She’s in her favorite black jacket with the pink studs, dangling a cigarette and blowing smoke rings. Perfect circles that expand the higher they get, to entrap the sky.

  If there was any justice, they’d slip around her throat and squeeze.

  “Where you been?” she calls.

  I climb the steps and pull my keypass out of my pocket, keeping as far from her as possible. “What’s it to you?”

  “Don’t be like that.” She all but drips sugar, even as her next smoke ring hits my ear. “Thought you’d be happy to see me.”

  Yeah, six months ago, when it might have made a difference for Yonni. When it might have made a difference for everything.

  I slap my keypass to the hidden security reader in the wall, melded in to look like stone. Its tiny light flashes green, and I push through the heavy glass door. The ancient lobby arcs with wide brown carpet before narrowing to a resident hall, and ending at the rickety elevator. No furniture anymore, not even a desk.

  Dee slips in before I can stop her, flicking her cigarette away as the door closes.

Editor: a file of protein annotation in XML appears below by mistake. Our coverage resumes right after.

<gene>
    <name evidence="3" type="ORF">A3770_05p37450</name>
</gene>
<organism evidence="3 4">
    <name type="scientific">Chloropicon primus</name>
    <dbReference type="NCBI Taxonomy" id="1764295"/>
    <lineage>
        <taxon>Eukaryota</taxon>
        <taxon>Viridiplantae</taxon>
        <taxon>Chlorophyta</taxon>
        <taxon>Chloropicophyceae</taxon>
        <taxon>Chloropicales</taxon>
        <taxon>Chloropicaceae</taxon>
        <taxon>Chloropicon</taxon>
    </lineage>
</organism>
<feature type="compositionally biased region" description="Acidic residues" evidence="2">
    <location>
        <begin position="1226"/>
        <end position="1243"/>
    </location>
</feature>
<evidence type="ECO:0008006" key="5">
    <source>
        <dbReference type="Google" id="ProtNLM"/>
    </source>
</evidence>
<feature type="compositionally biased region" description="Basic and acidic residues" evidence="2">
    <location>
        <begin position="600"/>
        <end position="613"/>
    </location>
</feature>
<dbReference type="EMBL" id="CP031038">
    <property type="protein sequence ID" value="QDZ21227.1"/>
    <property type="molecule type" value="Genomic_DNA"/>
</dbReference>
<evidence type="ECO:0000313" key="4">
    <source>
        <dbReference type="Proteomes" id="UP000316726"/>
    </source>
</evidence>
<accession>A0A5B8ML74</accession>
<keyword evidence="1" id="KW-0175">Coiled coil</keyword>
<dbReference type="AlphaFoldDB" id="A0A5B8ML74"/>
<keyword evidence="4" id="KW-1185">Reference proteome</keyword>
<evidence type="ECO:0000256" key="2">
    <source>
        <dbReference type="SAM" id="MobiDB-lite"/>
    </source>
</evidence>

If she thinks I’m letting her into Yonni’s suite, she has another think coming. I plant my feet and cross my arms.

  “God, you look like Ricky when you do that,” says Dee.

  Which probably beats looking like Mom, but not by much. At least Dad never killed anyone. That I know of.

  “What do you want, Dee?”

  “To have a civil conversation, is that so hard?”

  My nails bite skin. If she wanted civil, she shouldn’t have slammed the door in my face the first and last time I asked her for help. Real help. Yonni was sick, Central Medical wouldn’t approve her treatment without more money than we had, and Yonni was out of pills. Greg, my cousin, could have fixed that problem. He has contacts. Lord knows, he deals in every other pill on the planet. At least these were legal. Except when I opened the door to his place, I got Dee.

  Her jaw tightens, fist curling, and I shift for the blow. Dee has a mean one. But she doesn’t swing, she smiles. “You know Greg’s trying to ditch that life. I couldn’t let you slam him right back into it.”

  Yeah, at the time he was trying so hard that I’d found him splashing naked in Low South’s water channel. I’d dug up his clothes and hauled him off the main thoroughfare before the City Enactors showed up, while he waffled between laughing, trying to eat my hair, and searching my pockets for more pills. Not that Dee knows that. Greg and I never told each other’s secrets, back when we were close enough to have secrets to share.